The Law of the Lid - Learning Increases Development

October 11, 2018

I use the acronym L I D to remember this law - Learning Increases Development.

 

The Law of the Lid says that leadership determines a person's level of effectiveness. The lower an individual's ability to lead, the lover the lid of his or her potential. To give you an example: if your leadership rates an 8 (based on a scale of 1 - 10, with 10 being the highest and 1 the lowest) then your effectiveness can never be greater that a 7. If your leadership is only 4, then your effectiveness will be no higher that a 3. Your leadership ability always determines your effectiveness and potential.

 

In The book, The 21 Irrefutable Laws of Leadership, John Maxwell tells a story that illustrates the Law of the Lid. In 1937, two young brothers named Dick and Maurice opened a small drive-in restaurant in Pasadena, California, located just east of Glendale. Their tiny drive-in restaurant was a great success, and in 1940, they decided to move the operation to San Bernardino, a working-class boomtown fifty miles east of Los Angeles. Their business exploded. Annual sales reached $200,000.

 

In 1948, their intuition told them that times were changing, and they made modifications to their restaurant business. They streamlined everything. They reduced their menu and focused on selling hamburgers. They created what they called the Speedy Service System, in which their kitchen became like an assembly line, where each employee focused on service with speed. The brothers’ goal was to fill each customer’s order in thirty seconds or less. And they succeeded. By the mid-1950s, annual revenue hit $350,000, and by then, Dick and Maurice split net profits of about $100,000 each year.

 

Who were these brothers? Back in those days, you could have found out by driving to their small restaurant on the corner of Fourteenth and E Streets in San Bernardino, to see a neon sign that said simply MCDONALD’S HAMBURGERS. Dick and Maurice McDonald had hit the great American jackpot, but they never went any farther because their weak leadership put a lid on their ability to succeed.

The McDonald brothers’ genius was in customer service and kitchen organization. That talent led to the creation of a new system of food and beverage service. But in 1952, when they tried marketing the McDonald’s concept, their effort was a dismal failure. The reason was simple. They lacked the leadership necessary to make a larger enterprise effective. Dick and Maurice were good single-restaurant owners. They understood how to run a business, make their systems efficient, cut costs, and increase profits. They were efficient managers. But they were not leaders. Their thinking patterns clamped a lid down on what they could do and become. At the height of their success, Dick and Maurice found themselves smack-dab against the Law of the Lid.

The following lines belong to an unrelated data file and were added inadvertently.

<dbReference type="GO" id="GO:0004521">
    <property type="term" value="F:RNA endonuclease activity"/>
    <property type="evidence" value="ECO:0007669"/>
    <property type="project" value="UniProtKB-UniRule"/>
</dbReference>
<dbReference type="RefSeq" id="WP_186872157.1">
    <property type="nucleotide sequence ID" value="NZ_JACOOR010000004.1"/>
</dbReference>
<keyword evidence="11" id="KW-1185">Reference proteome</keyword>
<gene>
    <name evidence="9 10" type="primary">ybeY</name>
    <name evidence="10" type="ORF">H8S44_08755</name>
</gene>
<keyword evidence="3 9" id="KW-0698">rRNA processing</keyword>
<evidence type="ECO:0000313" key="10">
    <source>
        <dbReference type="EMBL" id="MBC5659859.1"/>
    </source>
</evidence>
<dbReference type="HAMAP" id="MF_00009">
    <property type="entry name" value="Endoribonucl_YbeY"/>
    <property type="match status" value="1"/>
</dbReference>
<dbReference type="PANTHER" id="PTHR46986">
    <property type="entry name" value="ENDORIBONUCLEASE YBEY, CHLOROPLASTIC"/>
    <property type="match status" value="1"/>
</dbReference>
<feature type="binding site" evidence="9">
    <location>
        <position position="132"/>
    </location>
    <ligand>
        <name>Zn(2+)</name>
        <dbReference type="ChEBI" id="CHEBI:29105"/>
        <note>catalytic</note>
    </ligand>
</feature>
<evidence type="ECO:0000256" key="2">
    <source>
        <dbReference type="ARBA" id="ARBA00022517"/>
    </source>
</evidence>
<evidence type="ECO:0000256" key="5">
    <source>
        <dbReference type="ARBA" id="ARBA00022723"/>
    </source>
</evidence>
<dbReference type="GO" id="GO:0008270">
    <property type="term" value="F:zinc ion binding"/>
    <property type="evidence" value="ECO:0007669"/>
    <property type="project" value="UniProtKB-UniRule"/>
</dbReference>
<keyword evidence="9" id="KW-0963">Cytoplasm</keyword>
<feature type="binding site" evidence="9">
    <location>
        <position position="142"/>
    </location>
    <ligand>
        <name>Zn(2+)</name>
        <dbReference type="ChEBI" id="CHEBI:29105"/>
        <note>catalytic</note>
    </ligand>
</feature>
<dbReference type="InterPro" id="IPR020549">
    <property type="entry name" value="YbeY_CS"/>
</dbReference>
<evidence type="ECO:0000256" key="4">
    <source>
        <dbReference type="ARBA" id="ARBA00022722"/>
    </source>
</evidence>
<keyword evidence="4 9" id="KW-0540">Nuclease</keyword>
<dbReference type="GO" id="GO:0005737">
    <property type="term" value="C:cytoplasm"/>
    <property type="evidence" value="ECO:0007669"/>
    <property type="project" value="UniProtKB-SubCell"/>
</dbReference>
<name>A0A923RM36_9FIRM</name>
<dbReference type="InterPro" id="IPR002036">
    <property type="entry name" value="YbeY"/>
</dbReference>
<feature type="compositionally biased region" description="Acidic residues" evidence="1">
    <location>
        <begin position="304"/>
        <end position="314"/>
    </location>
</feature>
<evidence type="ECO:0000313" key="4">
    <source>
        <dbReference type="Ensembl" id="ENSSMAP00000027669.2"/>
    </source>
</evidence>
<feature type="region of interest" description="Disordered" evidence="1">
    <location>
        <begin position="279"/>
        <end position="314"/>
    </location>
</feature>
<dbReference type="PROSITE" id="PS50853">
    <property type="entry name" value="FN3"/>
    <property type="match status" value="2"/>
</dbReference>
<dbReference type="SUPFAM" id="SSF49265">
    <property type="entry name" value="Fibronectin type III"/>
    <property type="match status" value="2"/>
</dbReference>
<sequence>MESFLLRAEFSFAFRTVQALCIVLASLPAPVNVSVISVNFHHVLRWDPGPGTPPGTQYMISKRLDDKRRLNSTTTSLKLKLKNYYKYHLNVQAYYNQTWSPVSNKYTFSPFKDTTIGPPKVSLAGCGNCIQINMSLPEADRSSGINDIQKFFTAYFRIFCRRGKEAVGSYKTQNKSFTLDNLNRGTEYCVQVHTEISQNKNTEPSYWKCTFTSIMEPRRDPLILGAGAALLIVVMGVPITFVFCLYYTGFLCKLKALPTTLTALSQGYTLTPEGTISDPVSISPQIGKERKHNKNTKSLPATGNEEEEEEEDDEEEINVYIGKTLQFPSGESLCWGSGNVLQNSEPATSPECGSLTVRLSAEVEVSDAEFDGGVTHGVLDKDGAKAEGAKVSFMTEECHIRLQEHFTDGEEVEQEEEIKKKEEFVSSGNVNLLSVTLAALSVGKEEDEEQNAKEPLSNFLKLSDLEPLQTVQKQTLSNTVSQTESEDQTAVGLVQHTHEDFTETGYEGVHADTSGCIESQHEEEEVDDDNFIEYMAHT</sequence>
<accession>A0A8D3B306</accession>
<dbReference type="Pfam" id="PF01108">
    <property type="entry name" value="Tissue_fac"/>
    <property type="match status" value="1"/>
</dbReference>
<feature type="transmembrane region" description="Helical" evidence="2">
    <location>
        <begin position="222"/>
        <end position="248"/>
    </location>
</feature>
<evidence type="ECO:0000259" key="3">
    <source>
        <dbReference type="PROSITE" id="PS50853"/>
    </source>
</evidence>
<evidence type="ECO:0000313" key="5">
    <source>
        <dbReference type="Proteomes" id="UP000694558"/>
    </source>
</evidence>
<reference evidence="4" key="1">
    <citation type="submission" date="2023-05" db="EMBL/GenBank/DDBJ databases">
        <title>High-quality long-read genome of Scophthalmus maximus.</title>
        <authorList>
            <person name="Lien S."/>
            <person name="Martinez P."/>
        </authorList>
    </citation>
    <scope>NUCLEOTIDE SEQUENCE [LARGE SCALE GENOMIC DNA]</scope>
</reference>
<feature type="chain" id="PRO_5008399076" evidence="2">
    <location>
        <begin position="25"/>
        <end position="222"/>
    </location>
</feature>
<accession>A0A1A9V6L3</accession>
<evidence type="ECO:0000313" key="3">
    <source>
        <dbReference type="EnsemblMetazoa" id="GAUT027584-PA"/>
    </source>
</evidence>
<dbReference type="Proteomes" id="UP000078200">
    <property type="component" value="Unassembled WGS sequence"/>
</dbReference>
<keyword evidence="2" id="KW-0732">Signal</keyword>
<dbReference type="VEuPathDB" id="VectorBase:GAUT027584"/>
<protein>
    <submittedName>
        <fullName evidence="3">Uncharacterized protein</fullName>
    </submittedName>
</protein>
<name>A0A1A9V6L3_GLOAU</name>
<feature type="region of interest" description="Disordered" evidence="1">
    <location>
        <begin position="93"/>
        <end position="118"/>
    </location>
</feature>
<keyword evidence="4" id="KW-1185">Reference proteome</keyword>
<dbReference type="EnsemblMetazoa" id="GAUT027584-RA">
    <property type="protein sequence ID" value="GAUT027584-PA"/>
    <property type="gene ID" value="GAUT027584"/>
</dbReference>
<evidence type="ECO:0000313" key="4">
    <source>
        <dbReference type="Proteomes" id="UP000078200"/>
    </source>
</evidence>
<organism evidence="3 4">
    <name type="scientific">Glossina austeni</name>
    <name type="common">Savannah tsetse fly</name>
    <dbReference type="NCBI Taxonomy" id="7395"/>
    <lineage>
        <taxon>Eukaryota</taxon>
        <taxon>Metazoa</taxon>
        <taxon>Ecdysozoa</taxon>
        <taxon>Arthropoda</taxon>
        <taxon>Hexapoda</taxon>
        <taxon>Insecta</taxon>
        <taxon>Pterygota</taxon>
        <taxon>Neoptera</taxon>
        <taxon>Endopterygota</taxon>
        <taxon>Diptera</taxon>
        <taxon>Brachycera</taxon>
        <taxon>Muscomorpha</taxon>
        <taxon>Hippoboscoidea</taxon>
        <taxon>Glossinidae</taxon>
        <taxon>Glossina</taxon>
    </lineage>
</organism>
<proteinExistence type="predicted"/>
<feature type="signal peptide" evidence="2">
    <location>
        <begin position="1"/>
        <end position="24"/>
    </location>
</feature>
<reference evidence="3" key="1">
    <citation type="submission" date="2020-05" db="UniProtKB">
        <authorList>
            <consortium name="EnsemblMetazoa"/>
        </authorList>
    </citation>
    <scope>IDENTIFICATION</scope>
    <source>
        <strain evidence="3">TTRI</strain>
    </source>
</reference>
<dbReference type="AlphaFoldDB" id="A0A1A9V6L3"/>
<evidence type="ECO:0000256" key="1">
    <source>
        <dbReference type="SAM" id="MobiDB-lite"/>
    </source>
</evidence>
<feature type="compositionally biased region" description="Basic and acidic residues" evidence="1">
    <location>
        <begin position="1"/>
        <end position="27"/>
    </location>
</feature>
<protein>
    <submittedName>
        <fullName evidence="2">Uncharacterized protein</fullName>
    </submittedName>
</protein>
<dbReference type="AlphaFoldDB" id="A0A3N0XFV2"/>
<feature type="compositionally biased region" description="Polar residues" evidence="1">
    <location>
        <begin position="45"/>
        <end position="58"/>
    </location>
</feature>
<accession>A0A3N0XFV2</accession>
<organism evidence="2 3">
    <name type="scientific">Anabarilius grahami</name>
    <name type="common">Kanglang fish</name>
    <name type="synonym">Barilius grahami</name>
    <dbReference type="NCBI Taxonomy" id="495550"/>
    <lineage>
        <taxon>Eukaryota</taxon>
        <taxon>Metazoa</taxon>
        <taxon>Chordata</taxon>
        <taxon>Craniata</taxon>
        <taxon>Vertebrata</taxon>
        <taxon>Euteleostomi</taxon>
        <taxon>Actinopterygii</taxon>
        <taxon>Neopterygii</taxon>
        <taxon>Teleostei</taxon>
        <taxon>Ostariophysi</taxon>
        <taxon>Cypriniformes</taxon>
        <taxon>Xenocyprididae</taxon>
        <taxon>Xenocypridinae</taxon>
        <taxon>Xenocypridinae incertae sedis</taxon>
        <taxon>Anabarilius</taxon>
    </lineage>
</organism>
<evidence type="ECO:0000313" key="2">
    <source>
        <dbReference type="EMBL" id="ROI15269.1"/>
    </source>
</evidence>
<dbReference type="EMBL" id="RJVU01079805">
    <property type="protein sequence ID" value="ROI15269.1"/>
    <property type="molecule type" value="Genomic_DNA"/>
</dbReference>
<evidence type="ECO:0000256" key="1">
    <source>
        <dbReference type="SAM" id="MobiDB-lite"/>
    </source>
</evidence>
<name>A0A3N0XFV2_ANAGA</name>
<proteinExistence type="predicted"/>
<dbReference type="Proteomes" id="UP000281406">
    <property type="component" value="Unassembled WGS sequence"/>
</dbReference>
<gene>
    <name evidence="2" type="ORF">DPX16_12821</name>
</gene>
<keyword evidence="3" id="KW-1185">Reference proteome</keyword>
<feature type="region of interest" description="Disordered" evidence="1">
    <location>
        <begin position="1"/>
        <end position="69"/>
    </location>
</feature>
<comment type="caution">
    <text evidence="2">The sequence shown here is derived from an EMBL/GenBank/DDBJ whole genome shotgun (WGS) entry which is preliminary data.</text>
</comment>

In 1954, the brothers hooked up with a man named Ray Kroc. As soon as he visited the store, he had a vision for its potential. In his mind he could see the restaurant going nationwide in hundreds of markets. He soon struck a deal with Dick and Maurice, and in 1955, he formed McDonald’s Systems, Inc. (later called the McDonald’s Corporation). The leadership lid in Ray Kroc’s life was sky high. Between 1955 and 1959, Kroc succeeded in opening 100 restaurants. Four years after that, there were 500 McDonald’s. In 1961 for the sum of $2.7 million, Kroc bought the exclusive rights to McDonald’s from the brothers, and he proceeded to turn it into an American institution and global entity.

 

It is my belief that with raising your LID success is within your reach. Learning increases your development and decreases the chances of limited effectiveness. Without leadership ability, a person’s impact is only a fraction of what it could be with good leadership. Your accomplishments are restricted by your ability to lead others.

 

Remember, the lower an individual's ability to lead, the lover the lid of his or her potential. If your leadership rates an 8 (based on a scale of 1 - 10, with 10 being the highest and 1 the lowest) then your effectiveness can never be greater that a 7. If your leadership is only 4, then your effectiveness will be no higher that a 3. Your leadership ability always determines your effectiveness and potential.

 

Work to raise your leadership lid. When your leadership lid is raised you will be able to influence others to become leaders which leads to a multiplying effect. 

 

Access your leadership level by completing this leadership assessment.

 

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